Having been around for a few centuries, steel is what is known as a "mature technology" and the basic process of heat-treating has remained largely unchanged in the modern age. So when self-taught metallurgist Gary Cola approached engineers at Ohio State University claiming to have found a way to increase the strength of steel by seven percent, they were justifiably skeptical. However, after the engineers tested steel produced using the new method, Cole's claims were borne out and the engineers set about understanding what was happening.
Although the temperature and length of time for hardening steel will vary by industry, with some treatments taking days, most steels are heat-treated at around 900 °C (1,652 °F) for a few hours. Cola's process, which is run at his proprietary lab setup at SFP Works, LLC., in Detroit, involves steel sheets being carried by rollers through flames as hot as 1,100 degrees Celsius (2,012 °F), before they are deposited into a cooling liquid bath. Cola's entire process takes less than 10 seconds.
Cola said his steel, which he has trademarked as Flash Bainite, is seven percent stronger than martensitic advanced high-strength steel. Additionally, Cola claimed his steel could be thinned and lengthened 30 percent more than martensitic steels without losing its enhanced strength.
After testing a few samples and discovering that everything that Cola said was true, Ohio State University researchers set about revealing the physics behind Cola's process.
Brian Hanhold, who was an undergraduate student at the time, and Tapasvi Lolla, who subsequently earned his master's degree working out the answer, found that although Cola's process formed a martensite microstructure inside the steel, it also formed a bainite microstructure, scattered with carbon-rich carbide compounds.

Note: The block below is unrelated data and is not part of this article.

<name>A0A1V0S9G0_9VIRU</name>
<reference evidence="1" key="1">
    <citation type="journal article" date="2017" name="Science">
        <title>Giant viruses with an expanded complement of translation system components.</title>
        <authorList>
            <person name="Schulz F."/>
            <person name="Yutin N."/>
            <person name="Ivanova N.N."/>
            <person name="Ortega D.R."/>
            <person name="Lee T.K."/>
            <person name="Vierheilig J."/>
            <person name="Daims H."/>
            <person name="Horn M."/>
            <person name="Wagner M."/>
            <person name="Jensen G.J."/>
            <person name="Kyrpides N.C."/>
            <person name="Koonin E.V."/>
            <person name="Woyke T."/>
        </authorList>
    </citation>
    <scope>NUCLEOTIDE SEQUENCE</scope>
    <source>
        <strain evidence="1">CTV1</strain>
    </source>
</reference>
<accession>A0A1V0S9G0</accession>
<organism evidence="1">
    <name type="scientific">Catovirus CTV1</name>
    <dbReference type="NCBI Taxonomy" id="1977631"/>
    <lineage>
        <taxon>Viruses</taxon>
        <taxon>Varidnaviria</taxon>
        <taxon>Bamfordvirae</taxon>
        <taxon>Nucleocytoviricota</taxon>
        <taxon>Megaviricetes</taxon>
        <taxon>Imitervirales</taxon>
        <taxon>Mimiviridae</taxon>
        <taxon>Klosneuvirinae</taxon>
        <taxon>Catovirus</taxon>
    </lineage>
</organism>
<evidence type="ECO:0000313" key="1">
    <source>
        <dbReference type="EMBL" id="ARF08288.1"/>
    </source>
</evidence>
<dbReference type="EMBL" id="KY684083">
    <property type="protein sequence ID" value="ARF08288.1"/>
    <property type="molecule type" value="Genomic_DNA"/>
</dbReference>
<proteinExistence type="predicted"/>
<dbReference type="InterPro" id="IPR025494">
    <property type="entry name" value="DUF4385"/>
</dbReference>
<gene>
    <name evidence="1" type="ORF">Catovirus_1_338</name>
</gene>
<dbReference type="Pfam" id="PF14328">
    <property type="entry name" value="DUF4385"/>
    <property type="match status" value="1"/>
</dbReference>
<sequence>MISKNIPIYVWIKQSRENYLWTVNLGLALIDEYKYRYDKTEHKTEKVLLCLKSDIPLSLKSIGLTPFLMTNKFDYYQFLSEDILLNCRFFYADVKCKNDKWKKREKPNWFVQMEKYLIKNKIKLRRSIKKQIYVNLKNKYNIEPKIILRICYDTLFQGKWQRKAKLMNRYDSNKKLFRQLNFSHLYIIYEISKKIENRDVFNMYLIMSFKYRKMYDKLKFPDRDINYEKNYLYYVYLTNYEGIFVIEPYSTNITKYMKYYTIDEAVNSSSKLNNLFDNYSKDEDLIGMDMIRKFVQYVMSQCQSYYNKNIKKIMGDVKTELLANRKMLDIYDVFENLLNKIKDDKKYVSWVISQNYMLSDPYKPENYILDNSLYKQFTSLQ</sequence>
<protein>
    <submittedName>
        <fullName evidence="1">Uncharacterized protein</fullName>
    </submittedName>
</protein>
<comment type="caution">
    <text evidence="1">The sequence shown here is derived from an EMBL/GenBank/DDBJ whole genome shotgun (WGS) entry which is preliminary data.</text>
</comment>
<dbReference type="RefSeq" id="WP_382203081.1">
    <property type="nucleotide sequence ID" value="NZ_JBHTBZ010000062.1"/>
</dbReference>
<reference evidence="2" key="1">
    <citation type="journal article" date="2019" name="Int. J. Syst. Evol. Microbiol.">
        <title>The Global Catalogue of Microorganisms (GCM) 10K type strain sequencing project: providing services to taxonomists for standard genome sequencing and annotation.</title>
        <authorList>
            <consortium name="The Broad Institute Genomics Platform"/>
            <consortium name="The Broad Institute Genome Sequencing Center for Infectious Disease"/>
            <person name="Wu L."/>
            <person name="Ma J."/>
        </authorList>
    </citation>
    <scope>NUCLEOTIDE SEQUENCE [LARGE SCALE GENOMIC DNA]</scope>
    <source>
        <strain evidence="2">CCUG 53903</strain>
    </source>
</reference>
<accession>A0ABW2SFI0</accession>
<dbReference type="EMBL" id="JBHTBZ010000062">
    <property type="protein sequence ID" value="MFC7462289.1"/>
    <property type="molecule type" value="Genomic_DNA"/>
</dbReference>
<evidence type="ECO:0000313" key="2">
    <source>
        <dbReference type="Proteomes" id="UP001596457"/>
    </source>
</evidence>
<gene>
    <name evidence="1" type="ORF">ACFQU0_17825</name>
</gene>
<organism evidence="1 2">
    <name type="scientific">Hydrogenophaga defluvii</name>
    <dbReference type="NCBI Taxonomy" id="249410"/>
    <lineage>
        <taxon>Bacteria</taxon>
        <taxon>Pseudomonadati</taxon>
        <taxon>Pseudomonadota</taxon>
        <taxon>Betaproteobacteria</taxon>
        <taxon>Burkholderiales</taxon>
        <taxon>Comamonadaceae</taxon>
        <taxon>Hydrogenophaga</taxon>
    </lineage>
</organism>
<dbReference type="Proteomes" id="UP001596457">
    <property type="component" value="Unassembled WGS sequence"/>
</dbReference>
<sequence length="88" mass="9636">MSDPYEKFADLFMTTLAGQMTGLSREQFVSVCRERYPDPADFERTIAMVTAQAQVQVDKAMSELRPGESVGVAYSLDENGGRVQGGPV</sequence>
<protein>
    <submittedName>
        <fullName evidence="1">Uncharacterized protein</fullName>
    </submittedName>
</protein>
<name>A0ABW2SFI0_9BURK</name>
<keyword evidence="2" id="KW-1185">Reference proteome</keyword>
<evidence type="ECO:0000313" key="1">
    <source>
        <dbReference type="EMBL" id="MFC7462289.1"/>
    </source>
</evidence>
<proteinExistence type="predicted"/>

In traditional, slow heat treatments, steel's initial microstructure always dissolves into a homogeneous phase called austenite at peak temperature, explains associate professor of materials science and engineering at Ohio State and Director of the National Science Foundation (NSF) Center for Integrative Materials Joining for Energy Applications, Suresh Babu.
"We think that, because this new process is so fast with rapid heating and cooling, the carbides don't get a chance to dissolve completely within austenite at high temperature, so they remain in the steel and make this unique microstructure containing bainite, martensite and carbides," Babu said.
Lolla says this unique microstructure boosts the metal's ductility, meaning it can crumple a lot more before breaking. This, coupled with the steel's ability to be thinned and lengthened without losing its strength, make it an ideal process for the automotive industry, say the researchers. Carmakers would be able to build frames that are up to 30 percent thinner and lighter without compromising safety, with the steel also acting as an impact-absorber. Alternatively, the steel could be used to reinforce an armored vehicle without weighing it down.
Cola also says his process is also environmentally friendly as it consumes less energy per kilogram of steel processed compared to traditional methods and uses water instead of oils or molten salt.